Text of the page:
The Invisible Siege by Dan Werb

A nonfiction book about the history of coronaviruses.

A nonfiction book about the history of coronaviruses

The once-in-a-century pandemic caused by COVID-19 — the third deadly coronavirus to emerge in the past twenty years — fixed humanity's gaze on the virus's present and immediate future. But the story of this pandemic extends far further back than many realize. In this fascinating narrative, epidemiologist Dan Werb traces the rise of the coronavirus family and society's desperate attempt to counter its threat. In the process, he weaves another kind of family history: that of a group of scientists who foresaw the danger and spent decades working to stop a looming pandemic.

When virologist Ralph Baric began researching coronaviruses in the 1980s, the field was a scientific backwater — the few variants known to infect humans caused little more than the common cold. But when a novel coronavirus sparked the 2003 SARS epidemic, this obscure viral family became the single greatest pandemic threat our species faced. For all its novelty, the SARS epidemic shared alarming similarities with historical moments when coronaviruses made rare but deadly jumps from animals to human hosts. When the MERS virus emerged ten years later — the blink of an eye in virological time — Baric and his allies realized that time was running out before a pandemic strain would make the inevitable jump. 

In The Invisible Siege, Werb unpacks the dynamic history and microscopic complexity of an organism that has wreaked cycles of havoc upon the world for millennia. Elegantly tracing decades of scientific investigation, Werb illuminates how Baric's team of scientists hatched an audacious plan not merely to battle COVID-19, but to end pandemics forever. Yet as they raced to develop vaccines and therapeutics that struck at coronaviruses' key biological mechanisms, they ran headlong into a complicated nexus of science, ethics, industry, and politics that threatened to derail their efforts just as COVID-19 loomed ever larger. 

The Invisible Siege is at once the story of an unprecedented global scientific movement to stop COVID-19 — a rare success story in a pandemic defined by system failure—and the infuriating factors that even now threaten to leave essential scientific discovery unfinished and the world vulnerable to the ravages of the inevitable coronaviruses to come. (From Crown)

The Invisible Siege won the 2022 Hilary Weston Writers' Trust Prize for Nonfiction. 

Weston Prize jury citation: "The COVID-19 pandemic has been the most disruptive event in world history since the Second World War. More than one million people have died, the global economy has been shaken, anti-science populist extremism has become a potent force, and other issues like climate change have been overshadowed by the debate over public health measures. Dan Werb tells us how we got here through an authoritative, scientific explanation of coronaviruses. The Invisible Siege is a scientific detective story that leaves the reader frightened that the villain is still on the loose, and maybe in the house."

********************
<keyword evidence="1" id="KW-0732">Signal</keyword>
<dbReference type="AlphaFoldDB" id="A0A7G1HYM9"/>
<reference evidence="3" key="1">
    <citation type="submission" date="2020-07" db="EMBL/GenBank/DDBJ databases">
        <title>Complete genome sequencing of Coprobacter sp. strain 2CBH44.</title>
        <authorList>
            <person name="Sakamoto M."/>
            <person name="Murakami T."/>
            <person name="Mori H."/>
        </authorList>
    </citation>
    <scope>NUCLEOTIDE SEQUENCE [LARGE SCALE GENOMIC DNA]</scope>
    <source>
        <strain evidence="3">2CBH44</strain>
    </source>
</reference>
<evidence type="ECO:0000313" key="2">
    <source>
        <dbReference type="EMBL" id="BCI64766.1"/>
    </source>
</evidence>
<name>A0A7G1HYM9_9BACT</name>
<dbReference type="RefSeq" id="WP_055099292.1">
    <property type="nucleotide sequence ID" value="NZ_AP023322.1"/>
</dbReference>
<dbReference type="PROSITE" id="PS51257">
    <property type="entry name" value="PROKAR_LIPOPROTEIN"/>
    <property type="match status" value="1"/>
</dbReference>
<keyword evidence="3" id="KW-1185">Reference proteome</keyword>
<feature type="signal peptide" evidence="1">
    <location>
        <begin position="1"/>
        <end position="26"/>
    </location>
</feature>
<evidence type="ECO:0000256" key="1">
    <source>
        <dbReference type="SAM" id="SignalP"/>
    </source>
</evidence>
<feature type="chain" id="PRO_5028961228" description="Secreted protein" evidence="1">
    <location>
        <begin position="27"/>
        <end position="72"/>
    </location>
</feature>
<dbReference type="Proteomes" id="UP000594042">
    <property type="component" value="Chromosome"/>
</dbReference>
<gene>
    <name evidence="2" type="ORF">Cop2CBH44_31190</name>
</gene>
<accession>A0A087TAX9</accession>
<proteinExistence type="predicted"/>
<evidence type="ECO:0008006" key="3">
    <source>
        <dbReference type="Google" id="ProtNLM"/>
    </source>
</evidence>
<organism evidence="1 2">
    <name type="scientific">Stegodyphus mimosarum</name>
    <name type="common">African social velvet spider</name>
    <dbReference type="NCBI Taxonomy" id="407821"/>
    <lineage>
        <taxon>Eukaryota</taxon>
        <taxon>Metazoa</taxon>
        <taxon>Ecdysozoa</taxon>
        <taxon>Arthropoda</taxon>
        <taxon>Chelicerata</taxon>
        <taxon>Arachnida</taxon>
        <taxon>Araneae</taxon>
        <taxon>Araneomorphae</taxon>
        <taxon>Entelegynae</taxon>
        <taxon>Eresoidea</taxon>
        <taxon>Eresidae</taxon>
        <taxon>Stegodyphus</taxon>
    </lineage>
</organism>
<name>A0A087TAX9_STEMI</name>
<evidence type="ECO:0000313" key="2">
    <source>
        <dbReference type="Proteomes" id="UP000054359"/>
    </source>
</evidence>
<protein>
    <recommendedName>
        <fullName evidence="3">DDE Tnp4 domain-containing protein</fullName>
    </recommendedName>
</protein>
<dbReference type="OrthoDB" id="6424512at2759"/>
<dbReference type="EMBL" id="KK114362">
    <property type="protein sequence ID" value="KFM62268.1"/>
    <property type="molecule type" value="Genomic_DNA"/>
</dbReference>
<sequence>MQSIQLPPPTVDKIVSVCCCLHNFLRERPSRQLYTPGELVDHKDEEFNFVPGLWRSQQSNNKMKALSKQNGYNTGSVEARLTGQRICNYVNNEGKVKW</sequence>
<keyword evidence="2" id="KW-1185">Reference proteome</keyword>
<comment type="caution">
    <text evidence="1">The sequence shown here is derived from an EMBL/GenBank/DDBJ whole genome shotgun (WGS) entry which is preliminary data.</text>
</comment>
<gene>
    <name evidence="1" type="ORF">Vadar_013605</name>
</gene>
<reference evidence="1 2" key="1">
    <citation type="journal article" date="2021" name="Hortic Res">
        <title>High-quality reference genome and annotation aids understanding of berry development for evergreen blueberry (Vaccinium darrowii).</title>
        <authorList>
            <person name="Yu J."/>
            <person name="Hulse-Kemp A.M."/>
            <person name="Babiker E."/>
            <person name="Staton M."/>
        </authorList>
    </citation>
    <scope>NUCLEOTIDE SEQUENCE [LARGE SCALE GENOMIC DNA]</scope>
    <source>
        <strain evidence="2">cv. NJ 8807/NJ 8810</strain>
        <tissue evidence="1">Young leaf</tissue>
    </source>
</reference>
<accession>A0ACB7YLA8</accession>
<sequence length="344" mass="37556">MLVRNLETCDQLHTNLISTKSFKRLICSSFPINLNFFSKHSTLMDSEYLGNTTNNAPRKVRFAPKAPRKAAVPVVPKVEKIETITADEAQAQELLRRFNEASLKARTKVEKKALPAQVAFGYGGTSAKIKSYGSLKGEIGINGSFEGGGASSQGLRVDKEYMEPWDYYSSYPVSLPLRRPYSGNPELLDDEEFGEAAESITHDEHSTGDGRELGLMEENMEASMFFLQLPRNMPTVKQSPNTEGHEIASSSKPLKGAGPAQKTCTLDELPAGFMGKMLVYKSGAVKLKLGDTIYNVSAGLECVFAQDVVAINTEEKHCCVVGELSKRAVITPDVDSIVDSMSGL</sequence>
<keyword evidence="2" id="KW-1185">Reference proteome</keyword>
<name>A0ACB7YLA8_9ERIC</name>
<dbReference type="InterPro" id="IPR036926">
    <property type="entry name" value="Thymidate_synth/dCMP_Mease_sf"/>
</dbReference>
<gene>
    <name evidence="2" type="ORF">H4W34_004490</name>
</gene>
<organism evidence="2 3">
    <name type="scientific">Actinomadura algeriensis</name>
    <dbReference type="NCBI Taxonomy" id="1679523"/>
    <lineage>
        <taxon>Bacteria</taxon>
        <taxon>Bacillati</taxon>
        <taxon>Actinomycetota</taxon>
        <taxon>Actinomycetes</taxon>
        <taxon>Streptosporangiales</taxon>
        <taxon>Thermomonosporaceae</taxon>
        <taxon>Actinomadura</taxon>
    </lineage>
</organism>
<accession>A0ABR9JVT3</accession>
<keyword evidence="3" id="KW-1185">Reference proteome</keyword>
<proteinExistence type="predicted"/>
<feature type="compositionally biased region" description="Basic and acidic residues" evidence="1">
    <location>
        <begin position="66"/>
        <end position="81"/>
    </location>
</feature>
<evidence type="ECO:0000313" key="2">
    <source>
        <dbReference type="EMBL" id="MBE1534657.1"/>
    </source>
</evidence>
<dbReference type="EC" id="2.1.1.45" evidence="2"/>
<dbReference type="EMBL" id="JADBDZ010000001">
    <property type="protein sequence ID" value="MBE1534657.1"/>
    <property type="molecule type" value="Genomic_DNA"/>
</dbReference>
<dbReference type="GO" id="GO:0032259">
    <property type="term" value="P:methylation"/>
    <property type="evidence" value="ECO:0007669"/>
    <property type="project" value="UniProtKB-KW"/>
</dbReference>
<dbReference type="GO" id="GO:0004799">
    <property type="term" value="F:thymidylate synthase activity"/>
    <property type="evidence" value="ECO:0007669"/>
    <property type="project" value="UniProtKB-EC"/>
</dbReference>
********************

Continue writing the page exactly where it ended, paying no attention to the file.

The Invisible Siege is a scientific detective story that leaves the reader frightened that the villain is still on the loose, and maybe in the house.- 2022 Hilary Weston Writers' Trust Prize for Nonfiction

Dan Werb is an epidemiologist, policy analyst and writer currently based in Toronto. He is also the author of the nonfiction work City of Omens.

Why Dan Werb wrote The Invisible Siege

"Humans have a collective action problem. We all know that, we see it all the time. When you're trying to muster up a collective action for a threat that has not yet presented itself, it's almost impossible. There are so many threats to health, there are so many other viruses that currently exist in the world that it seems irrational to devote attention to a future threat if you can't see it, you can't predict it and you don't know what it's going to look like and you're dealing with things in the here and now.

Humans have a collective action problem. We all know that, we see it all the time.- Dan Werb

"If we want this pandemic to end ⁠— and really end, not to be something that we seasonally dealing with ⁠— we need to make sure that the kinds of protections that we as Canadians are enjoying are exported across the world. That's the most self-interested move we can make if we want to hasten the end of the pandemic."

 Listen to the full interview on The Sunday Magazine.

Interviews with Dan Werb

Canadian epidemiologist Dan Werb says humanity has a long history of underestimating coronaviruses. He joins Piya Chattopadhyay to talk about his new book The Invisible Siege: The Rise of Coronaviruses and the Search for a Cure. The book traces the surprisingly long history of the virus family and the scientists who went to war with it, as well as the lessons learned and lost during the SARS and MERS outbreaks. Werb says there is no doubt coronaviruses will strike again, and that understanding them is the best way to be prepared.

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